|(the Penguins' offense and Division Title aspirations, that is)|
This was the first of two games between the two teams this season. Pittsburgh entered the night chasing three teams for the Metropolitan Division crown, but would still make the playoffs (if the season ended tomorrow) as the #1 wild card in the Eastern Conference.
By contrast, the Blues started the contest second in the entire NHL with points (80), trailing only their division leader, Nashville (81).
The Penguins' power-play had struggled, failing in its last 214 attempts (citation needed) while surrendering a game-winning shorty to Brandon "Freaking" Dubinsky during the Pens' 2-1 loss Thursday night.
Because of the back-to-back slate of games for Pittsburgh this weekend, the Pens started The Sound of Music between the pipes ("Thom-as Greiss....Thom-as Greiss") against the Blues, presumably saving Marc-Andre Fleury for the playoff hunting Florida Panthers on Sunday.
First Period Action:
Head coach Mike Johnston opened with changes to his lineup, and by reuniting the apparently ailing Sidney Crosby with Patric Hornqvist on the Penguins' first line, the coaching staff was hoping to jump start the play of the defending league MVP.
Crosby and Hornqvist created a scoring chance early after the Penguins' captain skated through the bulk of the St. Louis team en route to feeding Hornqvist for what amounted to a weak backhander that was turned aside by St. Louis goaltender Brian Elliott.
Elliott's counterpart in net, Thomas Greiss, was challenged early when last year's NHL version of Brady Anderson, Alex Steen (33 goals, whaaaaat), found himself skating in alone. Greiss made a Thomas Anderson save on Steen's shot, keeping the game scoreless.
TJ Oshie, the Herb Brooksian hero of USA/Russia in the Sochi Olympics, quarterbacked a prolonged Blues possession just after the halfway mark of the period. The Penguins had multiple clearing attempts fail before a spent Evgeni Malkin and Blake Comeau squandered a 2-on-1 chance when Comeau's wrister from the slot was back-checked away by the aforementioned Oshie.
Crosby looked like his old self through the majority of the first period, although his recent penchant for deferral remained.
The Penguins would make like Rambo and draw first blood when Blake "Comeau Eileen" found a loose puck in the St. Louis end and wheeled a backhander past Barbie (Dr. Perry Cox, 2006).
Sidney Crosby ended the period with what can only be described as a vintage 87 maneuver: Crosby went wide, got low to the ice to establish position and leverage, and then went backhand-to-forehand in a flash, flicking the puck harmlessly off of the far post before he was leveled and flipped through the air.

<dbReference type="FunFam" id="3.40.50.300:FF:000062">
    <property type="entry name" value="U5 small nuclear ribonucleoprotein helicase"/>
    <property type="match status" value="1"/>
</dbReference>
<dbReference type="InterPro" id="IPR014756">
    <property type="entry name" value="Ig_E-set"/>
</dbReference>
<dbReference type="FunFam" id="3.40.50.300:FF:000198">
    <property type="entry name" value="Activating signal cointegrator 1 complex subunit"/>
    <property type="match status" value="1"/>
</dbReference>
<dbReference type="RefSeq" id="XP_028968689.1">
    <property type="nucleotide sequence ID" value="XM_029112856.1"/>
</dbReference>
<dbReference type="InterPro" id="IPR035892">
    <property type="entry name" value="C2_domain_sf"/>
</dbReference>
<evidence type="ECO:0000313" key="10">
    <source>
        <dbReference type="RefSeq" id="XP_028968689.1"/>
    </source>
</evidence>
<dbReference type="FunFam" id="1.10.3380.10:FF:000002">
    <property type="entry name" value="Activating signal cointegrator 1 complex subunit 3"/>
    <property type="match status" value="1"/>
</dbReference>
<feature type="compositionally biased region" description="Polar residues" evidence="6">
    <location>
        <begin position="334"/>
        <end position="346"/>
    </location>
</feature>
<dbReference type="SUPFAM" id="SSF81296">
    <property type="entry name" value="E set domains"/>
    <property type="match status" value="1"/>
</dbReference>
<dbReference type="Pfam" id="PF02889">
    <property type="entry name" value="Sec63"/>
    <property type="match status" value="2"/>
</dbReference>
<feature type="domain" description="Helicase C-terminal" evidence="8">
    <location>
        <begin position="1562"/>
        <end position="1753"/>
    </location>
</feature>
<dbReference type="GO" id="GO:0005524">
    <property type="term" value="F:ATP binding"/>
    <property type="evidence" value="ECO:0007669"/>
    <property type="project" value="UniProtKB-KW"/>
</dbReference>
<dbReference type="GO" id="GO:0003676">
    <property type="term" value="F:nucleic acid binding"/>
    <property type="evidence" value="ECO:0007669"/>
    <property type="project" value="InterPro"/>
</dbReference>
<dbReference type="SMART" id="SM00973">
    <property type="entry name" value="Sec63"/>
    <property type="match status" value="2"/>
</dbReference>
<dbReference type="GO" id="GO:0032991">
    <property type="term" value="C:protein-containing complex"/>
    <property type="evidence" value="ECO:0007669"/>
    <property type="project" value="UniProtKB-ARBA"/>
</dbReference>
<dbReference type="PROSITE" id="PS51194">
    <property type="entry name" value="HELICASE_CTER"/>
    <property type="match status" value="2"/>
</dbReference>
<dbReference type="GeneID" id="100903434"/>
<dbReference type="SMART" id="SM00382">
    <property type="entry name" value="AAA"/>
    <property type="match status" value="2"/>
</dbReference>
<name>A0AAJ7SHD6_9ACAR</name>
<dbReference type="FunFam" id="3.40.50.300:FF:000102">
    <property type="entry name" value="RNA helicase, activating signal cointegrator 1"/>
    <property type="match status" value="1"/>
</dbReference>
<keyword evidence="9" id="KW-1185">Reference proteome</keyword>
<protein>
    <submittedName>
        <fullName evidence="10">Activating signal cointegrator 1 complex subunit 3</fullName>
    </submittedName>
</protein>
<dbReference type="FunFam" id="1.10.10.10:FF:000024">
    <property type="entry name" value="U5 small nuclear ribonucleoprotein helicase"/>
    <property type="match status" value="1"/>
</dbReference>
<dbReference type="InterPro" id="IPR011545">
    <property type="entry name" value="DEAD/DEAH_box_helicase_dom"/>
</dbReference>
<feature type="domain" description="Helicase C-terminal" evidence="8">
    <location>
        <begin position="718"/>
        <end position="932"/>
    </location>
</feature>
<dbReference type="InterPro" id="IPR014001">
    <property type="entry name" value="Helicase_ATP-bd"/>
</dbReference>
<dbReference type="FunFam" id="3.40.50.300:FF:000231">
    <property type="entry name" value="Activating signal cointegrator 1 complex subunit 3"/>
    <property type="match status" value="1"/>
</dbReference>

Second Period Action:
The Pens came out with guns blazing like Emilio Estevez and Lou Diamond Phillips to open the second period, but couldn't find the twine to double their lead.
Vladamir Tarasenko, he of 31 goals, was then Night Fox'd by Greiss (Ocean, 2004) on a tremendous save.
Later, after Maxim "I am NOT worthless!" Lapierre drew a penalty on an aborted breakaway, Patric Hornqvist became the first Penguin since Zarley Zalapski to score a goal with the man advantage (again, citation needed). Crosby and sudden Norris Trophy contender Kris Letang picked up the helpers, and Pittsburgh had built themselves a 2-0 lead.
One "Stairway to Heaven" later (that's roughly 9 minutes for those of you scoring at home), Comeau Comeau Comeau Comeau Comeau Chameleon scored his second of the night and 14th in just 37 games following a fancy deflection from about 20 feet out of Elliott, who looked skyward and asked to phone home.
Greiss played his angles well and kept St. Louis off of the board, and the siren sounded with Pittsburgh ahead 3-0, and also leading in shots (20-14) and hits.
Third Period Action:
Entering the final period of regulation with a three goal lead, the Penguins abandoned their previous strategy of turtling (see: praying) in lieu of maintaining offensive pressure and possession against the Blues.
After Ian Cole was sent off for boarding, Sidney Crosby thought he had scored his team's second PP goal of the night, only the goal was disallowed following a legit 10 minute video replay.
St. Louis's David Backes, already a -2 on the score sheet, was embarrassed following a vicious Kris Letang check, and proceeded to earn himself a misconduct with just over half of the third period remaining.
Tarasenko picked up a two minute penalty for elbowing, sending the Pittsburgh power-play back onto the ice. Almost on cue, the Pens surrendered a point blank scoring chance, but fortunately, the person shooting the puck was former teammate Marcel Goc, and so Goc was denied by his fellow Germany countryman, Greiss.
The Penguins would make the score 4-0 (for the second time, if you count Crosby's obvious-to-everyone-but-the-cameras tally) when the much maligned Brandon Sutter would backhand a puck past a beleaguered Elliott to end his personal stretch of poor play.
Sutter's goal may or may not have been a power-play tally: the arena and online stat officials couldn't seem to agree, so let's just assume that Brandon Sutter scored a power-play goal to make the entire situation all that more HOLY COWish.
Now down four goals, the Blues would respond: Dmitrij Jaskin, whose parents were totally trying to cheat at Words with Friends with that "silent J" thing, slipped a puck through the wickets of Thomas Greiss and the shutout was broken.
And then, with 1:22 left, St. Louis would strike again, this time with Ian Cole blasting a one-timer past a screened Greiss to put the Blues only two goals behind.
The Blues would then pull Elliott in an attempt to tie things up, but neither team would be able to convert, and Pittsburgh would end their minor skid by emerging victorious 4-2 on Saturday night.